Surprise! Surprise! Surprise!
Feds seem to favor Countrywide buyout.
Bank of America’s anticipated proposal to rescue mortgage lender Countrywide Financial Corp. would also come as a relief to federal regulators.
By purchasing Countrywide, Bank of America Corp. would prevent the largest U.S. mortgage lender from filing for bankruptcy and thereby avert significant damage to the home-loan market — a mess the Federal Reserve and other agencies desperately want to avoid, analysts said, and one that poses far greater risks to the economy than mortgage industry consolidation.
The Wall Street Journal and The New York Times reported online Thursday that a deal was in the works, citing unidentified people familiar with the deal. The transaction would put the country’s largest mortgage lender in the hands of the largest U.S. bank by market capitalization.
The potential deal is “by far the most palatable way to resolve Countrywide’s problems” said Guy Cecala, publisher of Inside Mortgage Finance, an industry newsletter.
Cecala said a failure at Countrywide would put the mortgage industry and its regulators in the extremely uncomfortable position of trying to figure out who would be responsible for collecting payments on millions of home loans. It could also be a huge blow to government-sponsored mortgage finance companies Fannie Mae and Freddie Mac, which are major buyers of Countrywide’s loans.
A combination of Bank of America and Countrywide would require approval from the Federal Reserve, and possibly other agencies. Banking regulators declined to comment on the reports.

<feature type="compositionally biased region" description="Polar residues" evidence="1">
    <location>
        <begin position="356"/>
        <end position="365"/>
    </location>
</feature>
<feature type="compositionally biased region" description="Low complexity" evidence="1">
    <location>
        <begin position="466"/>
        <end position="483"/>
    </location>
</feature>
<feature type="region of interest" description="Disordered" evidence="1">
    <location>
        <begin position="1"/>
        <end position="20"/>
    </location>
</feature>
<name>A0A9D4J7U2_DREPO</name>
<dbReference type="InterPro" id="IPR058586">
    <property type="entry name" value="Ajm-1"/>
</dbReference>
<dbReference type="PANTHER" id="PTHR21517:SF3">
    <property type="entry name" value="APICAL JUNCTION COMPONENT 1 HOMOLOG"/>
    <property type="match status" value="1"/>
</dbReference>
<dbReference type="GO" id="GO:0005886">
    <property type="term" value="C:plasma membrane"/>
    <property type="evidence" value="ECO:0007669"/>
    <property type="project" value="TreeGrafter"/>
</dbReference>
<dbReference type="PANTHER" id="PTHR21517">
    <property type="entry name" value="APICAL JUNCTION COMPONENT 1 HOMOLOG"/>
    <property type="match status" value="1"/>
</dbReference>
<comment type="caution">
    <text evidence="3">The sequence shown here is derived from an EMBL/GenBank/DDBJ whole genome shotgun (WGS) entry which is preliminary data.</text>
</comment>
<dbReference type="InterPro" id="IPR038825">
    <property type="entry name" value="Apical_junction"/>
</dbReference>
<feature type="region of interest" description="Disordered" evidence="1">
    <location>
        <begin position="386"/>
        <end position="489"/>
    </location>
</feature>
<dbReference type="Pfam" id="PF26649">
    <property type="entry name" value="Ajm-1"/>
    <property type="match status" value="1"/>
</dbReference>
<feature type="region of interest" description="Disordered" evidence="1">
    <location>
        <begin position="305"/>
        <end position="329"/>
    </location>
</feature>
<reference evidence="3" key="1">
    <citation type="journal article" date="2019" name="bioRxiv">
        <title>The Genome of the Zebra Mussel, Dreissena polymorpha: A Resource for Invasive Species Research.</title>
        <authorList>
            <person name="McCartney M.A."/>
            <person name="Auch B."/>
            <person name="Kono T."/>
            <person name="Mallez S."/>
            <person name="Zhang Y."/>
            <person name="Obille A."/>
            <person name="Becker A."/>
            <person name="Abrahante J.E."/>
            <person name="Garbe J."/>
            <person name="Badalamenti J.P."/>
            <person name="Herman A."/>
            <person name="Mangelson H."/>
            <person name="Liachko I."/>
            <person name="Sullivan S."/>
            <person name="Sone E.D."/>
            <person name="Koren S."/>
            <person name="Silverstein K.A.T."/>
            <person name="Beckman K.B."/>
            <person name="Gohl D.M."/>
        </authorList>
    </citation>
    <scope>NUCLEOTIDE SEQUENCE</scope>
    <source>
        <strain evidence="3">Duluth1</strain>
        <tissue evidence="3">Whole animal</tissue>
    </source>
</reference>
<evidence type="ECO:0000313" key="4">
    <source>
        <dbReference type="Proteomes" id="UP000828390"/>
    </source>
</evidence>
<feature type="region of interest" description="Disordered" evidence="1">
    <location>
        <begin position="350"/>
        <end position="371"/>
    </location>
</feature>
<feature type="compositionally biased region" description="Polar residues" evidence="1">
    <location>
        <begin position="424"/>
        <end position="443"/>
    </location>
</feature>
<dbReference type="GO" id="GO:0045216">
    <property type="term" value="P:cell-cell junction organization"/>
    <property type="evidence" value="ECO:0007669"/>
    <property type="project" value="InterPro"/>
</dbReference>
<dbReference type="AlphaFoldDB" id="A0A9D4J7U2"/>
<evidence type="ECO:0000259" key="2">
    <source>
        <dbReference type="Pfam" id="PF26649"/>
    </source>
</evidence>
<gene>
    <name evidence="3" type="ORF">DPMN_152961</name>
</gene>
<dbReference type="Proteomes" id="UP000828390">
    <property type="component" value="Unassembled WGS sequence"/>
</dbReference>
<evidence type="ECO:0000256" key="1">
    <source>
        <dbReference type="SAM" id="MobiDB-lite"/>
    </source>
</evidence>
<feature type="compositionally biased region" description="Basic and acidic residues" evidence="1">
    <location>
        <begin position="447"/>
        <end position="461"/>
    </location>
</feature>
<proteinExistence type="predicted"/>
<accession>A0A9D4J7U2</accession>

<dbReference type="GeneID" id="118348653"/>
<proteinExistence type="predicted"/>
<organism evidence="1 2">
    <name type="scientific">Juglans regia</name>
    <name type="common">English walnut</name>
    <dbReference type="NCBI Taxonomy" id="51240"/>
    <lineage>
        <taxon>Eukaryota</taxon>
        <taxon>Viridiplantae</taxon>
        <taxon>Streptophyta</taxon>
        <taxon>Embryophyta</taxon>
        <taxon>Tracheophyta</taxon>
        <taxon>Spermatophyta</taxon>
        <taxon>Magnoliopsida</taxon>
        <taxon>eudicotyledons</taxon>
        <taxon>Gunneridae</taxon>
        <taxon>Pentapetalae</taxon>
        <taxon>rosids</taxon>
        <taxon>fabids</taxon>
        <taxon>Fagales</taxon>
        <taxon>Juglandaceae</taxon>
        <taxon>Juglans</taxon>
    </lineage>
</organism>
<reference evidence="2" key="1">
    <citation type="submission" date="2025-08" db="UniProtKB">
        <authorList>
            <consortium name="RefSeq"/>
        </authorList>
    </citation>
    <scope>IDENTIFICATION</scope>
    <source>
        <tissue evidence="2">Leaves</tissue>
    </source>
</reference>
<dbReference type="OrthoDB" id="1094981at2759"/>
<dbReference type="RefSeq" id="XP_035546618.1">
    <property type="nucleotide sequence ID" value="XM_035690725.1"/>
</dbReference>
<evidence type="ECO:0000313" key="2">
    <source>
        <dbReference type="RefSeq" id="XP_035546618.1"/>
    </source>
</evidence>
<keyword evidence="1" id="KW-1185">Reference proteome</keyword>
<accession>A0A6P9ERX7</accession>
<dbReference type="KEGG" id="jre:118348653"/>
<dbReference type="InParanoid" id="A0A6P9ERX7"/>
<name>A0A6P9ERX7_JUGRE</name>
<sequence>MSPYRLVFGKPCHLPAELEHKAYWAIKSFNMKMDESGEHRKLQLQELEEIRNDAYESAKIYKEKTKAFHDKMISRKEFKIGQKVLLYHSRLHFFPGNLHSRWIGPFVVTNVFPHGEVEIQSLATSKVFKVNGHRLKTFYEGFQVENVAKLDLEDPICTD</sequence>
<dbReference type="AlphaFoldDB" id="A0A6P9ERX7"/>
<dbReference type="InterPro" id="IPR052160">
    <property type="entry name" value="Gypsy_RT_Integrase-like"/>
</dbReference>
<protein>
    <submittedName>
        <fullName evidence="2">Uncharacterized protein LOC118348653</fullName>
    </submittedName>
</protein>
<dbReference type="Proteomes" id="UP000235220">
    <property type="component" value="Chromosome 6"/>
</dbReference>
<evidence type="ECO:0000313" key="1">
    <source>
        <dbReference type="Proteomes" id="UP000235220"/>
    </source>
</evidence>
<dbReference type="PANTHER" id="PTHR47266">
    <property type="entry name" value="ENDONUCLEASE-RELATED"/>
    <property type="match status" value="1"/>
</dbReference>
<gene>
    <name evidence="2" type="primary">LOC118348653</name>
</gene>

Federal law bars banks from making acquisitions that would increase a bank’s market share to 10 percent of U.S. deposits, and Bank of America is nearing that point at 9.88 percent. However, experts disagreed about whether deposits held by Countrywide’s federally regulated thrift, Countrywide Bank, would count toward that limit.
Deal Greased From The Start
Yesterday in Read Between Bernanke’s Lines: Things Are Going To Get Worse I asked a highly respected friend of mine this question: Could there have been encouragement, cajoling, dare say it begging by the Fed and/or treasury for Bank of America to bail out CFC to prevent a cascade of defaults?
Here was the reply: “The smart money says yes. Have You read Confessions of an economic hit man?“
Unusual Trades Raise Eyebrows
Unusual trades in Countrywide calls raise eyebrows
Unusual call trading in Countrywide Financial Corp (CFC) on Thursday before news that Bank of America Corp (BAC) was in talks to buy it has some option players asking if word of a pending deal had leaked to the market.
About 304,000 calls compared with 248,000 puts traded in Countrywide, a combined volume five times its normal level, according to market research firm Trade Alert.
“It looks like somebody was informed because the call volume in Countrywide was so heavy earlier in the day ahead of news that Bank of America may be close to a deal for the mortgage giant,” said Jon Najarian, co-founder of Web information site optionmonster.com in Chicago.
That included about 19,000 January contracts, allowing holders to buy Countrywide stock at $5, which traded before the stock leaped above $8 after the Wall Street Journal reported the possible takeover of the top U.S. mortgage lender.
The January $5 calls closed at $3.20 a contract, up from a range of 65 cents to $1 earlier in the day. The 19,000 $5 calls apparently bought before the news represented a paper profit of a potential $4 million at the end of the day, Najarian said.
This deal was greased from the start. There is no way that announcement was made without knowing for sure the Fed would approve. The question now is: Who Knew? Not that we will ever find out, but perhaps the bankruptcy rumor came from the very same people that bought those calls. Wouldn’t that be something?
Mike “Mish” Shedlock
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